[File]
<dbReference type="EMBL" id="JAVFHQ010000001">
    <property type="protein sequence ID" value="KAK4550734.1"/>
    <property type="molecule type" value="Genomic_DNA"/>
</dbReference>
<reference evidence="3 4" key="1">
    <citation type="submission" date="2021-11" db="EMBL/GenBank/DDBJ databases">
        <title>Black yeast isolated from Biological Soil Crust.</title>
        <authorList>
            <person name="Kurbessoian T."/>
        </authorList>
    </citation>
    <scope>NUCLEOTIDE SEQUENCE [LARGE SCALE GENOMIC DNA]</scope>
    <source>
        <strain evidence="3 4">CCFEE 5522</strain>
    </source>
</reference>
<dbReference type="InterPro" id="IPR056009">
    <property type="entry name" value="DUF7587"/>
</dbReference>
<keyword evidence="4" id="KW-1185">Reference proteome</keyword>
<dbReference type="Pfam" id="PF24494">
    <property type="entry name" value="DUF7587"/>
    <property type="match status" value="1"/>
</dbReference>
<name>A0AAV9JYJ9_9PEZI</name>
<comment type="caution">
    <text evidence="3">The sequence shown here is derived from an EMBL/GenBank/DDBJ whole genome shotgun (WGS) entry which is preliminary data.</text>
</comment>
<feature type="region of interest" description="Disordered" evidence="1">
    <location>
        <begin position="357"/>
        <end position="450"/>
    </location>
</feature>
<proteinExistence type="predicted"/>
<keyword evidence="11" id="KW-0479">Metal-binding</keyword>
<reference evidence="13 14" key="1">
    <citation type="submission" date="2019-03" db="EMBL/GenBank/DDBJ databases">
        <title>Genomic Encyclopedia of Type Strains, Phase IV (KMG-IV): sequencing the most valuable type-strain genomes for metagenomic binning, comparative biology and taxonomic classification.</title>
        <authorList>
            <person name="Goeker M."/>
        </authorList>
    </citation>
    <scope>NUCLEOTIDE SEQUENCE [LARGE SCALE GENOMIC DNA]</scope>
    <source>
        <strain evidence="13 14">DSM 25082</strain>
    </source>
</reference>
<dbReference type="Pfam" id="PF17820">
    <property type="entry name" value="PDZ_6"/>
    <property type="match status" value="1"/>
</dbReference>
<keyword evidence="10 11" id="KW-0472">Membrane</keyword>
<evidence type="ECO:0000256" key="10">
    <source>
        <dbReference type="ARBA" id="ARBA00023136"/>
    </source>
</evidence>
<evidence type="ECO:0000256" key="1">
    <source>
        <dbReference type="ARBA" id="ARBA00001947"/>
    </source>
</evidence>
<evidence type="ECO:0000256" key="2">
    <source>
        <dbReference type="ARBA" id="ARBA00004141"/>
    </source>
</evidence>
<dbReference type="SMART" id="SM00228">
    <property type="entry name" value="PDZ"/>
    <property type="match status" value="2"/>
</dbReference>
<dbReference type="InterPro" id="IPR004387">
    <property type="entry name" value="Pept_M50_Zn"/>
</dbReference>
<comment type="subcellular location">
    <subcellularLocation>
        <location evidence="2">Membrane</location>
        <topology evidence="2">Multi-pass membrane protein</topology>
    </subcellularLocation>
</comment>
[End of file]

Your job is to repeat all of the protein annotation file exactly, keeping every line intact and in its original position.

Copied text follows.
<dbReference type="EMBL" id="JAVFHQ010000001">
    <property type="protein sequence ID" value="KAK4550734.1"/>
    <property type="molecule type" value="Genomic_DNA"/>
</dbReference>
<reference evidence="3 4" key="1">
    <citation type="submission" date="2021-11" db="EMBL/GenBank/DDBJ databases">
        <title>Black yeast isolated from Biological Soil Crust.</title>
        <authorList>
            <person name="Kurbessoian T."/>
        </authorList>
    </citation>
    <scope>NUCLEOTIDE SEQUENCE [LARGE SCALE GENOMIC DNA]</scope>
    <source>
        <strain evidence="3 4">CCFEE 5522</strain>
    </source>
</reference>
<dbReference type="InterPro" id="IPR056009">
    <property type="entry name" value="DUF7587"/>
</dbReference>
<keyword evidence="4" id="KW-1185">Reference proteome</keyword>
<dbReference type="Pfam" id="PF24494">
    <property type="entry name" value="DUF7587"/>
    <property type="match status" value="1"/>
</dbReference>
<name>A0AAV9JYJ9_9PEZI</name>
<comment type="caution">
    <text evidence="3">The sequence shown here is derived from an EMBL/GenBank/DDBJ whole genome shotgun (WGS) entry which is preliminary data.</text>
</comment>
<feature type="region of interest" description="Disordered" evidence="1">
    <location>
        <begin position="357"/>
        <end position="450"/>
    </location>
</feature>
<proteinExistence type="predicted"/>
<keyword evidence="11" id="KW-0479">Metal-binding</keyword>
<reference evidence="13 14" key="1">
    <citation type="submission" date="2019-03" db="EMBL/GenBank/DDBJ databases">
        <title>Genomic Encyclopedia of Type Strains, Phase IV (KMG-IV): sequencing the most valuable type-strain genomes for metagenomic binning, comparative biology and taxonomic classification.</title>
        <authorList>
            <person name="Goeker M."/>
        </authorList>
    </citation>
    <scope>NUCLEOTIDE SEQUENCE [LARGE SCALE GENOMIC DNA]</scope>
    <source>
        <strain evidence="13 14">DSM 25082</strain>
    </source>
</reference>
<dbReference type="Pfam" id="PF17820">
    <property type="entry name" value="PDZ_6"/>
    <property type="match status" value="1"/>
</dbReference>
<keyword evidence="10 11" id="KW-0472">Membrane</keyword>
<evidence type="ECO:0000256" key="10">
    <source>
        <dbReference type="ARBA" id="ARBA00023136"/>
    </source>
</evidence>
<evidence type="ECO:0000256" key="1">
    <source>
        <dbReference type="ARBA" id="ARBA00001947"/>
    </source>
</evidence>
<evidence type="ECO:0000256" key="2">
    <source>
        <dbReference type="ARBA" id="ARBA00004141"/>
    </source>
</evidence>
<dbReference type="SMART" id="SM00228">
    <property type="entry name" value="PDZ"/>
    <property type="match status" value="2"/>
</dbReference>
<dbReference type="InterPro" id="IPR004387">
    <property type="entry name" value="Pept_M50_Zn"/>
</dbReference>
<comment type="subcellular location">
    <subcellularLocation>
        <location evidence="2">Membrane</location>
        <topology evidence="2">Multi-pass membrane protein</topology>
    </subcellularLocation>
</comment>